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It seems to be a commonplace that our modern ‘sense of history’ is largely a creation of Renaissance humanism, but the precise debts of modern historical thought to humanist scholarship are still insufficiently understood. The purpose of this paper is to indicate a little more concretely the historical attitudes and ideas which informed one of the major scholarly enterprises of the Renaissance, that is, legal humanism, and so to throw further light upon the significance of humanist philology for historical thought. It is natural to begin the discussion with Lorenzo Valla, arch-grammarian and one of the founding fathers of legal humanism, since, in addition to his work on Roman law, he contributed perhaps more than any other humanist to the alliance of philology and history, and in the process provided perhaps the first philosophic justification of historical scholarship.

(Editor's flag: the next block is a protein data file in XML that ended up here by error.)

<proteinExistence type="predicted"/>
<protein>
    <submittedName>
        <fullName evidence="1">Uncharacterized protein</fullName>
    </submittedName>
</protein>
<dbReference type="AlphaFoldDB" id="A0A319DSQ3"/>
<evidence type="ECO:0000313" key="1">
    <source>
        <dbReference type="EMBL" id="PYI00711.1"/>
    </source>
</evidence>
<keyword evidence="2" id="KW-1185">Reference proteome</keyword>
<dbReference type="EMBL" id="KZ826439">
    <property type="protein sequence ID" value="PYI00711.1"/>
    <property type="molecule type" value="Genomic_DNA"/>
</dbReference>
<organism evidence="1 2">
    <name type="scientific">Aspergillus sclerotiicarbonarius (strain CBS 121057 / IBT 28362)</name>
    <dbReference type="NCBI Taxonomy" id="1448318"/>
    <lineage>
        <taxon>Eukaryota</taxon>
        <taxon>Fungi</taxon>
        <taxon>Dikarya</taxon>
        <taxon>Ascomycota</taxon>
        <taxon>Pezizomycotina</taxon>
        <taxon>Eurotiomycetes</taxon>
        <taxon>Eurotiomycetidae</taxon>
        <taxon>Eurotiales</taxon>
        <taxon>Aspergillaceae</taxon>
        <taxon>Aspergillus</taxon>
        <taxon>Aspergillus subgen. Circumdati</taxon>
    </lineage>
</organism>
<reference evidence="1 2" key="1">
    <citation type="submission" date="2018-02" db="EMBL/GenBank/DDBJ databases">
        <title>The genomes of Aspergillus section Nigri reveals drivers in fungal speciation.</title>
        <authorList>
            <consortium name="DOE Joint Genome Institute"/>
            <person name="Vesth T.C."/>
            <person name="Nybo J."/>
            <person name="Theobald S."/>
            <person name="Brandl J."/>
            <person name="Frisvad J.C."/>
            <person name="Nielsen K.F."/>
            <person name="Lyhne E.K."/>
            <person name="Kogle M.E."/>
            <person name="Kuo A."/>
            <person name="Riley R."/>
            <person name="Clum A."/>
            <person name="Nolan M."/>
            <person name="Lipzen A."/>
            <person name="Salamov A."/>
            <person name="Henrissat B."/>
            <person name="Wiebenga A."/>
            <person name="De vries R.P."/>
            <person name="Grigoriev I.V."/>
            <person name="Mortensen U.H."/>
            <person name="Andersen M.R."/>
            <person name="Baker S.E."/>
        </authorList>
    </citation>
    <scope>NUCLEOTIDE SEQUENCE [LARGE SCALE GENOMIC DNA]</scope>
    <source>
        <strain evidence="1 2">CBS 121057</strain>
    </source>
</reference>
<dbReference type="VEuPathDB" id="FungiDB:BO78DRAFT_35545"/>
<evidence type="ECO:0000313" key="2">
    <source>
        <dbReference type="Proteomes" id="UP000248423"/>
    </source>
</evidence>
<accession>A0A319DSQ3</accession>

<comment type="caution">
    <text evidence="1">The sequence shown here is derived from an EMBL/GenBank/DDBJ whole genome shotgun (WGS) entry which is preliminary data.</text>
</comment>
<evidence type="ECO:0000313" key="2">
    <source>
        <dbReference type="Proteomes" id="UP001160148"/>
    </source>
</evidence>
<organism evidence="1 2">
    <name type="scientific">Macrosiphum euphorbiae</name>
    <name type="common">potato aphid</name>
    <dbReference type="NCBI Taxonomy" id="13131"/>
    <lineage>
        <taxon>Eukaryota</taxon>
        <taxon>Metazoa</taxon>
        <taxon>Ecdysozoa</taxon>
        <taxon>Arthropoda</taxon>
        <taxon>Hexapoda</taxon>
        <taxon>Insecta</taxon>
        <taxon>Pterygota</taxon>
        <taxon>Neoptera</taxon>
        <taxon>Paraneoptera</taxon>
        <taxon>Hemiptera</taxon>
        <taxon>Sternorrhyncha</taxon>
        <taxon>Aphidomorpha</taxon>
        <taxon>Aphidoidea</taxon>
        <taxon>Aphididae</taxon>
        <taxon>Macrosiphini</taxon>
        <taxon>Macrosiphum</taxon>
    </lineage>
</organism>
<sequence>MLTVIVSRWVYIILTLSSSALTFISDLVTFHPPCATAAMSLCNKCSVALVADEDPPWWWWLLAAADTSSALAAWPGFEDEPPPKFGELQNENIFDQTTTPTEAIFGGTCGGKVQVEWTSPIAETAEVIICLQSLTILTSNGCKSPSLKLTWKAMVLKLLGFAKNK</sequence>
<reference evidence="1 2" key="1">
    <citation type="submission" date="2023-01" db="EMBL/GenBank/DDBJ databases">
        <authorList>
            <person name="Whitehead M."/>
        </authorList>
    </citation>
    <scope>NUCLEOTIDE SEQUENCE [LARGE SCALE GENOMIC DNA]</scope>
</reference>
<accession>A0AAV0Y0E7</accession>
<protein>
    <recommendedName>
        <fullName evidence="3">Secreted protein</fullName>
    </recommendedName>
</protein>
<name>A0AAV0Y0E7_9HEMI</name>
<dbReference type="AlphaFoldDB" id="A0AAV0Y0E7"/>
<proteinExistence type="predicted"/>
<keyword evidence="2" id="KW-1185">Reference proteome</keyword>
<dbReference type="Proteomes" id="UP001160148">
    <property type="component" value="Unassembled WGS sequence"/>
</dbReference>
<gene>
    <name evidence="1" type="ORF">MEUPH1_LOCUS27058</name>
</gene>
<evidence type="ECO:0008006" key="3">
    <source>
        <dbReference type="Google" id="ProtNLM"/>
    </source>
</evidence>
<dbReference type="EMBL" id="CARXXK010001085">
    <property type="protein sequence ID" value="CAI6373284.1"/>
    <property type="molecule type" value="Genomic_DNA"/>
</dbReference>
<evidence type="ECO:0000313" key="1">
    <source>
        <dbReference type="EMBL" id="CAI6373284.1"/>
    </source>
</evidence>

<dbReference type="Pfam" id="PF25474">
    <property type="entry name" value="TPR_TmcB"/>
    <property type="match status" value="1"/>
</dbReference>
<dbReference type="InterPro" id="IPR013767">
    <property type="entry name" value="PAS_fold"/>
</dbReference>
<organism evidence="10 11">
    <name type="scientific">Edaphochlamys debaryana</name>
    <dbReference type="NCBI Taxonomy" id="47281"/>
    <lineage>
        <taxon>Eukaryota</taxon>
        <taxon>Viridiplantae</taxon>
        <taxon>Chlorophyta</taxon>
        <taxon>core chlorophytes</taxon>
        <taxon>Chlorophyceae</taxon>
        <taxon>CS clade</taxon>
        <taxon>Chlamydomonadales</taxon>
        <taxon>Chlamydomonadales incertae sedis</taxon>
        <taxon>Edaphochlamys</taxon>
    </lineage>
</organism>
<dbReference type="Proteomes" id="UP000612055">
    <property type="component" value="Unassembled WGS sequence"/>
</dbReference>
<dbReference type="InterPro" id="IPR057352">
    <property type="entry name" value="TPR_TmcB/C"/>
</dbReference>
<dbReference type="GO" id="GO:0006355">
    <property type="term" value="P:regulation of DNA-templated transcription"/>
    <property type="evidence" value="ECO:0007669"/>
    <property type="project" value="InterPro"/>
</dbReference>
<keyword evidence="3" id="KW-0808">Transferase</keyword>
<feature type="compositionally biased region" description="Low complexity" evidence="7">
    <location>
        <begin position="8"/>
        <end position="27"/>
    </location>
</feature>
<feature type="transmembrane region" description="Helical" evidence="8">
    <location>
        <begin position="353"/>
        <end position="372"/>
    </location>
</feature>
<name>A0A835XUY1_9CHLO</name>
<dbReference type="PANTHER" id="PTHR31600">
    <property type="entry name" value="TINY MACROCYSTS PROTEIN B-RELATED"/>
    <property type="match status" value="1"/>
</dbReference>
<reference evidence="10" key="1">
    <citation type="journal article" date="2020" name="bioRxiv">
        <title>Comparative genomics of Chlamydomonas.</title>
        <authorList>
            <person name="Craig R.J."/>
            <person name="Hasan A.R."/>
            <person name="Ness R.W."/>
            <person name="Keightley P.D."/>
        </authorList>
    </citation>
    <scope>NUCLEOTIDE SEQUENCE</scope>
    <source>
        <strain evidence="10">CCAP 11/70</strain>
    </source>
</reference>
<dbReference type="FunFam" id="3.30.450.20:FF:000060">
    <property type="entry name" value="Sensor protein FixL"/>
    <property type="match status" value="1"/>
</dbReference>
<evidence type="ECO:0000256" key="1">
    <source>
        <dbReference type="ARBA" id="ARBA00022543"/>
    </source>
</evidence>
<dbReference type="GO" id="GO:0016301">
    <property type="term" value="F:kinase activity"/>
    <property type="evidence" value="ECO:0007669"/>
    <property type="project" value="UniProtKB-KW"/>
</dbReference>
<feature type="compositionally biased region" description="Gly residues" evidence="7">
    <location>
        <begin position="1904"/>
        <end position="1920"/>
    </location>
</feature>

Christophe Milieu's De Scribenda Vniversitatis rervm historia libri qvinqve (Basel, 1551) interprets the "universe of things" (universitas return) within an evolutionary and historical framework consisting of five connected and progressive "grades" (gradus) of existence accessible to human understanding: nature (natura), the world of God's creation and man's animal aspect; prudence (prudentia), including the arts of survival; government (principatus), the stage of civil society and political history; wisdom (sapientia), equivalent to civilization and including the higher sciences and philosophy; and literature (litetatura), in which knowledge of the preceding phases of "progress" (progressio) is expressed in writing. Milieu's "narrative" constitutes a pioneering and comprehensive history of western culture.